Engine Power Featured Projects

Engine Power Builds

Parts Used In This Episode

Summit Racing
Airflow Research (AFR) Cylinder Heads
Summit Racing
COMP Cams Camshaft
Summit Racing
COMP Cams Pushrods
Summit Racing
COMP Cams Short Travel Hydraulic Roller Lifters
Summit Racing
COMP Cams Ultra Pro Magnum Rocker Arms
Summit Racing
Eagle Specialty Products Crankshaft & Rods
Summit Racing
Melling High-Volume Oil Pump
Summit Racing
Mr. Gasket Aluminum Valve Covers
Summit Racing
Scott Drake Water Neck
Goodson Shop Supplies
Goodson Straight Edge
The Industrial Depot
Tools, Hardware, Shop Supplies

Episode Transcript

(Pat)>> You're watching Powernation!

(Frankie)>> With a hi-ram intake manifold, a Coil-Near-Plug ignition system, and a Ford blue paint job this engine has the style it takes to turn some heads.

(Pat)>> And the guts it needs to make big power in the dyno cell. ♪ ♪

(Frankie)>> Welcome to Engine Power. Today is a great day because we are gonna be wrapping up our 410 cubic inch stroked Windsor that you can enter to win. This engine has a ton of great parts and a lot of hard work put into it, but before we go any further we want to make sure you're caught up. And you know what that means!

(Pat)>> Flashback!

(Frankie)>> After thoroughly prepping and cleaning the block we checked the clearances. Since this is a high performance engine ring gap was opened up to 24 thousandths on the top ring and 26 thousandths on the second ring. Then we installed an Eagle 43-40 forged crankshaft with a four inch stroke followed by a Comp hydraulic roller cam.

(Pat)>> Mahle 26-18 forged pistons and Eagle H-beam rods completed the rotating assembly. We've sprayed Ford blue engine enamel on the block, and for the ultimate in accuracy we installed a Holley EFI crank trigger system. Finally, we torqued down a set of AFR 220cc c-n-c ported cylinder heads with a 58cc combustion chamber.

(Frankie)>> The first thing we're gonna tackle on our 410 Windsor is sealing up the oiling system, and that means getting our high volume oil pump, our pick-up, and our pan installed, and to do that we're gonna use ARP fasteners. ARP makes a bunch of specific fastener kits for different engines, parts, and in a variety of finishes for your specific application. For our engine we're gonna be using their six point oil pump bolt kit, opting for their oil pick-up stud kit, and using the nut that came with our main bolt kit to fasten the pick-up to the mains. When we go to put the pan on, we'll be using one of their 12-point stainless oil pan stud kits. Not only are these going to look great, but it's also gonna make it that much easier to put the oil pan on. With such a wide variety of kits it's pretty easy to find quality fasteners for your engine from top to bottom. We're also going to be using an ARP chro-moly oil pump driveshaft. It's a considerable upgrade from the o-e-m hex driveshaft that this engine would have come with. Since this will most likely be a street engine, we opted for a Melling high volume oil pump from Summit Racing. It's torqued to 45-pound feet. The pick-up we're using comes with the Weiand oil pan kit and is matched to the shape and depth of the pan. ♪ ♪ To keep them securely in place thread locker goes on one end of the studs and they're screwed into the block. We prefer studs instead of bolts for this application. They make it much easier to properly locate the gasket and pan.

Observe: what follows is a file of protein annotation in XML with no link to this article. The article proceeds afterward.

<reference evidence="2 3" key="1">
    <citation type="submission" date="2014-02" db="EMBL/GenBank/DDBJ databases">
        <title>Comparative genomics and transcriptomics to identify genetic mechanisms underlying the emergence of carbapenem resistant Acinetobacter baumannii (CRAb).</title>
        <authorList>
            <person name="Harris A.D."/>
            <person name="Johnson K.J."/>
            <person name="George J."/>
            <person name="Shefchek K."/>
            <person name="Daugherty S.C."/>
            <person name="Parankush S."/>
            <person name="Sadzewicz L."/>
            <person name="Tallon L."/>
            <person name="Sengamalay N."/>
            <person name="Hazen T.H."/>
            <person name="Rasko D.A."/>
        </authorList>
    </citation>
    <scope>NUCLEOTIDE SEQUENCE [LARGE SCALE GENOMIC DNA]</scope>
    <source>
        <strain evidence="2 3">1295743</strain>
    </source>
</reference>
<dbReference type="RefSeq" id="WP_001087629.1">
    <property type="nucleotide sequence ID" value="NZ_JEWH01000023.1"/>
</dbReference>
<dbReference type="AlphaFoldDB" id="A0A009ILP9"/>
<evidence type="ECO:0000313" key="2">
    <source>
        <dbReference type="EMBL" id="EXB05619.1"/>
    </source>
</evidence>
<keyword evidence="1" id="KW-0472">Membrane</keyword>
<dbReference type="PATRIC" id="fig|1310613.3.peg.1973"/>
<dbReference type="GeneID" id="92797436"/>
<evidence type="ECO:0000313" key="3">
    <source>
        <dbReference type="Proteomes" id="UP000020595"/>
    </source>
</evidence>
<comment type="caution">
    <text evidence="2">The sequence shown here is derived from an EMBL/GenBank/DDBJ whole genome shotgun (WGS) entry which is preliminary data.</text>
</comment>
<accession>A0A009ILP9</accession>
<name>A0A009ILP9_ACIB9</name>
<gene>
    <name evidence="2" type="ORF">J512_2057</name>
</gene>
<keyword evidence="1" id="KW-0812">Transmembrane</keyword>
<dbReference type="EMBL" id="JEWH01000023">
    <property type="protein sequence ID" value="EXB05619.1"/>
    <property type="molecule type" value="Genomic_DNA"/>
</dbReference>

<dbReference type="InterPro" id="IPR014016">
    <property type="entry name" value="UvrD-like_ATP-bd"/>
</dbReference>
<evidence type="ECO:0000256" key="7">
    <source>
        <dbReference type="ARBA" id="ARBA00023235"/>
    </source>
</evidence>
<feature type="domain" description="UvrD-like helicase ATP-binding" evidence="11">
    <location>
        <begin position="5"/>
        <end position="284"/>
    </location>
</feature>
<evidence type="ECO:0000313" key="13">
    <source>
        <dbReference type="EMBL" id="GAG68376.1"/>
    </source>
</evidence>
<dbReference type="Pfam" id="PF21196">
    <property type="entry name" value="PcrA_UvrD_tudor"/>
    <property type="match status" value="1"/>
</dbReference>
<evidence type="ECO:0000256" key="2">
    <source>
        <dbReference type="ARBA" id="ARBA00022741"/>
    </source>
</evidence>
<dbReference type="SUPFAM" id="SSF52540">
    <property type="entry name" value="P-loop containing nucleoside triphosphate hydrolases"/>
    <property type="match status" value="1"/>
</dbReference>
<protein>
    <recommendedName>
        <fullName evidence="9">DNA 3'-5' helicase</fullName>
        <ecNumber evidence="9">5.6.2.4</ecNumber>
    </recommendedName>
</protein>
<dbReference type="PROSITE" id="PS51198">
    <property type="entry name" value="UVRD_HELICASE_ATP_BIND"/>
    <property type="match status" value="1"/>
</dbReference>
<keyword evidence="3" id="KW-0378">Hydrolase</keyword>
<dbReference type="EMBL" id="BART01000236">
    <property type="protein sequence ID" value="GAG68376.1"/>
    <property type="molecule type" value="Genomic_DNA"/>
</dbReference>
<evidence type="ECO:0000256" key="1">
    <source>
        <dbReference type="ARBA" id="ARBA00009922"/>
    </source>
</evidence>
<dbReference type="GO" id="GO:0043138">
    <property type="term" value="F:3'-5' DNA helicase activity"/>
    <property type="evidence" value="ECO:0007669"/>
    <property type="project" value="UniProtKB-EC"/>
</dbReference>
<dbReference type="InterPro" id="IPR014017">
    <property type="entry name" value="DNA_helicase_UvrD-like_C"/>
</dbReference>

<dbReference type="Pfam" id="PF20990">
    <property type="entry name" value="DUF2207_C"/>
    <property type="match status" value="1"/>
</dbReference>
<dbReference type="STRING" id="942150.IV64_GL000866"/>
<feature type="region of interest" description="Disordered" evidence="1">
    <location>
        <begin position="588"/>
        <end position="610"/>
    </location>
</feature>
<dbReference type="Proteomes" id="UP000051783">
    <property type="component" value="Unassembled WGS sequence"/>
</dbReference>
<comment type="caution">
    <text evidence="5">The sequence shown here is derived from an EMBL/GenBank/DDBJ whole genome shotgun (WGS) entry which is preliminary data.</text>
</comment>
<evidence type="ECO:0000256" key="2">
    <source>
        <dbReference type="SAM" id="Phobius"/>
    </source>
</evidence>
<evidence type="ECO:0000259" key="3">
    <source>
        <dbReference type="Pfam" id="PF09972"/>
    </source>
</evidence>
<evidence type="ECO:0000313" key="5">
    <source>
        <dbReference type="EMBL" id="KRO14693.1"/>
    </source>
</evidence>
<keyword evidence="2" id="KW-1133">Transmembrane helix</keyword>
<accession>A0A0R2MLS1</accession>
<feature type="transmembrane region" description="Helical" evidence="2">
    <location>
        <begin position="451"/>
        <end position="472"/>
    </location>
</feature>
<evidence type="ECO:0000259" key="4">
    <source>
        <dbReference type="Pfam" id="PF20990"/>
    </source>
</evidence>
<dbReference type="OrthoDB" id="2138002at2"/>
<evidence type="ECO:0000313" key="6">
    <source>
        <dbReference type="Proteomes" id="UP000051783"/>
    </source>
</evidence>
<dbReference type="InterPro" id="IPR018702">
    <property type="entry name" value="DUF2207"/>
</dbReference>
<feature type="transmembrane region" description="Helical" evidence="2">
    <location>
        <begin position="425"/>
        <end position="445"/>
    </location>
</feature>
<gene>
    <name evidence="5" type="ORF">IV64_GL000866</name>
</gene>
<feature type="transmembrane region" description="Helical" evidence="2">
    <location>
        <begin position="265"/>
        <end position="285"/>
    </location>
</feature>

(Pat)>> We'll verify the distance between the pick-up and the bottom of the pan using our Goodson straight edge. We've got 250 thousandths clearance, which is right in spec. Black r-t-v is sparingly added to the parting lines and in the corners before installing the gasket that comes with the oil pan kit. Before everything gets sealed up, we'll spray some valvetrain lube on the timing set. The Weiand pan has a seven quart capacity and is made for swapping a 351 Windsor into a '79 through '93 Mustang. The studs receive ARP Ultra Torque and are tightened down to the compression stops of the gasket. The lifter bores and the lifters themselves receive break-in oil. These are Comp Cams' short travel extreme duty retrofit hydraulic rollers that have been rim polished.

(Frankie)>> In order to align them we'll temporarily install the guide plates and rocker studs that came with our AFR heads. We'll also mock-up the push rods and rockers, centering the rocker tips on the valve stems. After tightening the rocker studs the rockers and push rods are removed so the guide plates can be tacked together. ♪ ♪ Finally, the rocker studs are removed one at a time, receive some thread sealer, and are torqued to 55-pound feet.